Office Bookcases

My wife works from home, and actually uses her home office as…an office.  We had to replace her desk last year, so she gave me her basic wishes, and I gave her a large trestlishy desk.  She liked it, but the problem was she had no shelves/etc.  Part of the deal was we outfitted the closet in the room to hold most of her supplies, but that seemingly has not worked out as well as we had hoped.  Part of the problem is her office is right off the front hallway, so it is pretty open to public view.  Now, she is incredibly organized, in a vertical sense, and knows where everything is, but sometimes the piles get out of control.  So, she decided she needed a 2 drawer file cabinet at first.  Then we got talking, because her printer sits on an antique sewing table.

Sad lonely desk and printer

The problem with that is, there is no storage in it, and it does not fit the rest of the room, which is sort of sunny cottagy.  We had visited one of my college roommates this past fall, and he had .   My wife liked the idea, so that got incorporated into the plans as well.   After some quick measurements, I ran out to the local lumber yard and picked up:

1 1x12x10 pine board

2 1x4x6 pine boards

10 1 x4 x8 pine boards

1 4×8 sheet of 3/4 inch MDF cut into 2 2×8 foot pieces (much easier to have them do it there with the panel cutter, and most places like Home Depot will cut sheet goods for you for free).

I decided that we would center her desk on the wall, and I would put the bookcases on either side.  I wanted to connect the tops with a long shelf, but as the distance was over 9 feet, I had to support it across the middle.  We also had to accommodate her printer on the bookcase.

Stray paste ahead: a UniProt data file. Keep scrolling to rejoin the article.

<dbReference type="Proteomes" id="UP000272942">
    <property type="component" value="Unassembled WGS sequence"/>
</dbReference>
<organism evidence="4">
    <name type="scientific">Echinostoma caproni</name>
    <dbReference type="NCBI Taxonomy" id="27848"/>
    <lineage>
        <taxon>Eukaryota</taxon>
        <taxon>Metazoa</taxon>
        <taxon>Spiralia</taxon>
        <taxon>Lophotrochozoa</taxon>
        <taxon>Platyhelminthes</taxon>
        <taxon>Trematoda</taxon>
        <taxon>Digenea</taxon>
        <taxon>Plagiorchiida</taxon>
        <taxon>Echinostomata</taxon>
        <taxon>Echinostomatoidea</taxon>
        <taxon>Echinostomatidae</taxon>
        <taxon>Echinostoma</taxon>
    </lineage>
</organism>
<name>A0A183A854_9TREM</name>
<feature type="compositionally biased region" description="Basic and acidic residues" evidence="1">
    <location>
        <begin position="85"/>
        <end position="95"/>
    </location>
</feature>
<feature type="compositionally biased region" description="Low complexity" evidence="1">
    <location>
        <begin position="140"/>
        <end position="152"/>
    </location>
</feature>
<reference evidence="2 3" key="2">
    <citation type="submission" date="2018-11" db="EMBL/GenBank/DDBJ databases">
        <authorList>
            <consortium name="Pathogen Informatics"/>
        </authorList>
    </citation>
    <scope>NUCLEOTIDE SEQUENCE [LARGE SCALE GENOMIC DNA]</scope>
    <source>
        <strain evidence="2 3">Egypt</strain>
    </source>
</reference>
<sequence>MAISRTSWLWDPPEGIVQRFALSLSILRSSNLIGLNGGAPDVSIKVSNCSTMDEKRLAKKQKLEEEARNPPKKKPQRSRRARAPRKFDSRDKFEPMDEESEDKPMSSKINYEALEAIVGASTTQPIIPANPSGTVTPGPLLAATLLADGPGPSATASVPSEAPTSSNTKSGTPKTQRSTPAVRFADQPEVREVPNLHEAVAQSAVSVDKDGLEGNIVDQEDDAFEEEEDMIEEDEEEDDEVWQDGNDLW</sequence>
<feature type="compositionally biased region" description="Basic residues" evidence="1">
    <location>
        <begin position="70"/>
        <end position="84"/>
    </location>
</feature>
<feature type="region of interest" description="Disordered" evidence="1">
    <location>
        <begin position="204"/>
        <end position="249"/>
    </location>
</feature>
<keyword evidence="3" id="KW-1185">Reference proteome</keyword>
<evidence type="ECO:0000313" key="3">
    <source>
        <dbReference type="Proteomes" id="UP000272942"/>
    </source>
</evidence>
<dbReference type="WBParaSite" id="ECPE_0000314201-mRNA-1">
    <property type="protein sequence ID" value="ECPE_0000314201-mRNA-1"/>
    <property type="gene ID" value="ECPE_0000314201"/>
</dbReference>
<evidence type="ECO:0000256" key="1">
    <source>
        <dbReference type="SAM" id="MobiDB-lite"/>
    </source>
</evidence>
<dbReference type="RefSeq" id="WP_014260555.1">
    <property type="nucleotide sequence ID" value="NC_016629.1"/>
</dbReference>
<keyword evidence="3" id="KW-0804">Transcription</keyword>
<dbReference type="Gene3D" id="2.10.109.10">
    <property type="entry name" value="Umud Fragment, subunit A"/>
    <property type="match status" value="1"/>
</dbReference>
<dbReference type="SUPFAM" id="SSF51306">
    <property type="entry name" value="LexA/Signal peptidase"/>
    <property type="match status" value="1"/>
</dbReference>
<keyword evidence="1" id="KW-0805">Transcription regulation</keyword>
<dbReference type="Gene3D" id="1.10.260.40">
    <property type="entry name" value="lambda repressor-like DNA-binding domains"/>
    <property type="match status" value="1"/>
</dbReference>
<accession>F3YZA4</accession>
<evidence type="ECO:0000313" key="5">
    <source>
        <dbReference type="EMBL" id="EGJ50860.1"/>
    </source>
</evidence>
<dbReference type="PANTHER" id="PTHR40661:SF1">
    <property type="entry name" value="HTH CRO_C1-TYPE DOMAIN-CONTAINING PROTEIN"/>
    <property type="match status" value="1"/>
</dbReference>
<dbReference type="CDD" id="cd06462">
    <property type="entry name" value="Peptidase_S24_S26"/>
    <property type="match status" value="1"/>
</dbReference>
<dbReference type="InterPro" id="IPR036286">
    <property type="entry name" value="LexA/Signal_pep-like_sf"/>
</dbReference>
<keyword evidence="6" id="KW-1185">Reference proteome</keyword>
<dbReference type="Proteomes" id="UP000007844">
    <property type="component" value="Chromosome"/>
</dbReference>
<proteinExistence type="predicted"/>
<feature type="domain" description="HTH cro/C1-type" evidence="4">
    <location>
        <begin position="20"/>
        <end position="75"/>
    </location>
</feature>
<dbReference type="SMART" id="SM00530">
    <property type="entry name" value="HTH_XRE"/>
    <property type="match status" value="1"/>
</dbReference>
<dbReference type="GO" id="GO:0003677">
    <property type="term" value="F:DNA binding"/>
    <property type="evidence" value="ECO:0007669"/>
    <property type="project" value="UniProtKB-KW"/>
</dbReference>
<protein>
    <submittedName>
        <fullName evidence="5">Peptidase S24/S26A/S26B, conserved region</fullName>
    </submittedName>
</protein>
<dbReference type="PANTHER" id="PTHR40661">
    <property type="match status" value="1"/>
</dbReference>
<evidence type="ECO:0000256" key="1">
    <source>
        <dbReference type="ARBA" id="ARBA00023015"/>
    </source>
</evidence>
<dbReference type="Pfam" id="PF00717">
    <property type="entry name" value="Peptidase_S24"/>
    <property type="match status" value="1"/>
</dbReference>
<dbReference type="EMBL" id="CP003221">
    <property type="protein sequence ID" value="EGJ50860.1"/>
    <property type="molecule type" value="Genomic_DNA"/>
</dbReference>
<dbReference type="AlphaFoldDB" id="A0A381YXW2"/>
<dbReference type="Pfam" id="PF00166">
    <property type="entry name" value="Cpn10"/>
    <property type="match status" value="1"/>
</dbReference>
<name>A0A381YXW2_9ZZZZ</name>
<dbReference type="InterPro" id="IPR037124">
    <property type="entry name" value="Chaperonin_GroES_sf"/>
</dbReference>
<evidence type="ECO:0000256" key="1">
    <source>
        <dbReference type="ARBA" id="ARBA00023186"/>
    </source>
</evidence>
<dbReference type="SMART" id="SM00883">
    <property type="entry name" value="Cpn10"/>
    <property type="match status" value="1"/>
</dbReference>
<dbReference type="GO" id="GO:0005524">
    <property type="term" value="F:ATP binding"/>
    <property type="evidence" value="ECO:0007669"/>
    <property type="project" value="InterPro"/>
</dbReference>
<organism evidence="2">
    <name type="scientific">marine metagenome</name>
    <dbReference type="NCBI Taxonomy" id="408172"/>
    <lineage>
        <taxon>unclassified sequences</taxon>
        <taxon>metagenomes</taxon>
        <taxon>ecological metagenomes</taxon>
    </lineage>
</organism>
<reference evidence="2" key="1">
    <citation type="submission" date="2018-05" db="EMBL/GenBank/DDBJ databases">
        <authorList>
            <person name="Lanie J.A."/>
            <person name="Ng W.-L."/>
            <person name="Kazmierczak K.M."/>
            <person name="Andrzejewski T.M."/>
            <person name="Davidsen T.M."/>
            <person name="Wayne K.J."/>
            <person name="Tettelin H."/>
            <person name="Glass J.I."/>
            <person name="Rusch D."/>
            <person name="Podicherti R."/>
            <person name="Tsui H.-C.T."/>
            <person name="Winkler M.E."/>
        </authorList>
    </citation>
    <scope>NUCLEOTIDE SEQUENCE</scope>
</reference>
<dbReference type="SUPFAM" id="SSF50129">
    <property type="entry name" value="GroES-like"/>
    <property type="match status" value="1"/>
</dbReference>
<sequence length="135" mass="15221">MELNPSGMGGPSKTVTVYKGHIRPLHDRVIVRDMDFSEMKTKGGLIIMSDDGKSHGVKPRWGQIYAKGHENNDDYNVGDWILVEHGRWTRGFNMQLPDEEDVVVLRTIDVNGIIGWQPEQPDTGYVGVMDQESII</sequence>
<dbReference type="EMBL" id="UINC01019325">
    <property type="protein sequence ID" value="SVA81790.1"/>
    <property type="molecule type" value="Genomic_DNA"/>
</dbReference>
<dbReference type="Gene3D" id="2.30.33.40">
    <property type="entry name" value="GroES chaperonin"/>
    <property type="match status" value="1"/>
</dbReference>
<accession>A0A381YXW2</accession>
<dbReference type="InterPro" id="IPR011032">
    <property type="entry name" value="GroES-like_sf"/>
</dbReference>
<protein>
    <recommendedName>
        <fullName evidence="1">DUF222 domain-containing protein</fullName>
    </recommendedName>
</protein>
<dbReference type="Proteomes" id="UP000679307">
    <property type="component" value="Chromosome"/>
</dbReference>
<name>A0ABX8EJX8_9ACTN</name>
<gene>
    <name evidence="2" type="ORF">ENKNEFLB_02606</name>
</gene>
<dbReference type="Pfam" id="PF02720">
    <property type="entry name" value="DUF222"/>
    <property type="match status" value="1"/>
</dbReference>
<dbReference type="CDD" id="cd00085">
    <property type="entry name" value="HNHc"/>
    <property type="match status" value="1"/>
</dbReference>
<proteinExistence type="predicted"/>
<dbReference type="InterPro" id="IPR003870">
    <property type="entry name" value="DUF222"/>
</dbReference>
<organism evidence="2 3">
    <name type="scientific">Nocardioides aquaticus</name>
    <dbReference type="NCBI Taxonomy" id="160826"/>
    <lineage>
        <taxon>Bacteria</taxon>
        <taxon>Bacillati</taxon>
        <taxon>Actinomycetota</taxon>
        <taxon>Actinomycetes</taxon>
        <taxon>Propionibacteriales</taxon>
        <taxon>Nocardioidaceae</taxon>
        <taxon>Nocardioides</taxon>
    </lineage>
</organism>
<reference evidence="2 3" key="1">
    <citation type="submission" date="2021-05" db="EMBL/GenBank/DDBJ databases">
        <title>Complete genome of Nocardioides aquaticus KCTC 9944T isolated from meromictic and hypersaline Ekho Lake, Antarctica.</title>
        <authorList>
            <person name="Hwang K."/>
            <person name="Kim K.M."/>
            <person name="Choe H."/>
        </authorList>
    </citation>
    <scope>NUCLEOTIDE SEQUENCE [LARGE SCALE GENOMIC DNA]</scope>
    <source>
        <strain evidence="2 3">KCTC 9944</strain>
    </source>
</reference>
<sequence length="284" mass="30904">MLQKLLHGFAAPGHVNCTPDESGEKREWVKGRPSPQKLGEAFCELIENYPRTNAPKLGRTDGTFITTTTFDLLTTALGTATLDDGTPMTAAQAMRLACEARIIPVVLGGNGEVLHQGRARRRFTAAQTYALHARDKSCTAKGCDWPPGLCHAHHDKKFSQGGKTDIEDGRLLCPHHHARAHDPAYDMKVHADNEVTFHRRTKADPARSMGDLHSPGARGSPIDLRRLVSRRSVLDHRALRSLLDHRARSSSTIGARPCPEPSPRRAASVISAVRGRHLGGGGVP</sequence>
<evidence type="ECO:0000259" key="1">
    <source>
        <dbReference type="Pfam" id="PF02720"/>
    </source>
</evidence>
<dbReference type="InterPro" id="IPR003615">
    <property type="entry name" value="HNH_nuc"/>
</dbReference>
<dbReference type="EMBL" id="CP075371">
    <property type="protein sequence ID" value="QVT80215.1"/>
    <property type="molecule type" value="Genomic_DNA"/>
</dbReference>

First I made the 4 support pieces.  The angle I used was 15 degrees, and the overall height is 60 inches.   The top of the support piece  is 9 inches.  I just cut the pieces, butt jointed them, and used a to join the pieces.

support for bookshelves

The MDF was ripped to a 22.5 inch width, and then I cross cut it to the lengths I wanted.  I cut the shelves 1 inch long, and then laid out a slight curve to the front edge, so they would extend slightly past the front of the bookcase.  I attached the shelves to the supports with cleats I cut from the scrap.

Dry fit of bookshelf

After I had the shelves set, I needed to attach the top across them.  I used a 112 inch long board that was 10 inches wide.  This had to be supported across the middle of the span, so I cut some supports from the 6 foot boards, each 64 inches long, and putting a slight arch in them as well.  We wanted the pieces to be free standing, with the thought that we ever move these, we can just cut this top board and its supports to length to fit a smaller space.  One problem with the construction was we wanted to keep the shelves open as much as we could, but this does not provide much support to lateral movement of the bookcases (racking).  Usually this is solved by attaching the back panel, but we don’t have one here, so I cut some braces to provide extra support, and keeping with the arched motif in the shelves and the support braces, I put slight curves on either side.

 

Cross piece support

braces for bookcases

Everything was sanded, and all the exposed edges were rounded over with a router.  Then, everything was primed and painted, and finally assembled attaching the top and the support braces for the center span with more pocket screws.  Once everything was slid into place, we have the finished product below.

Office book cases final assembly

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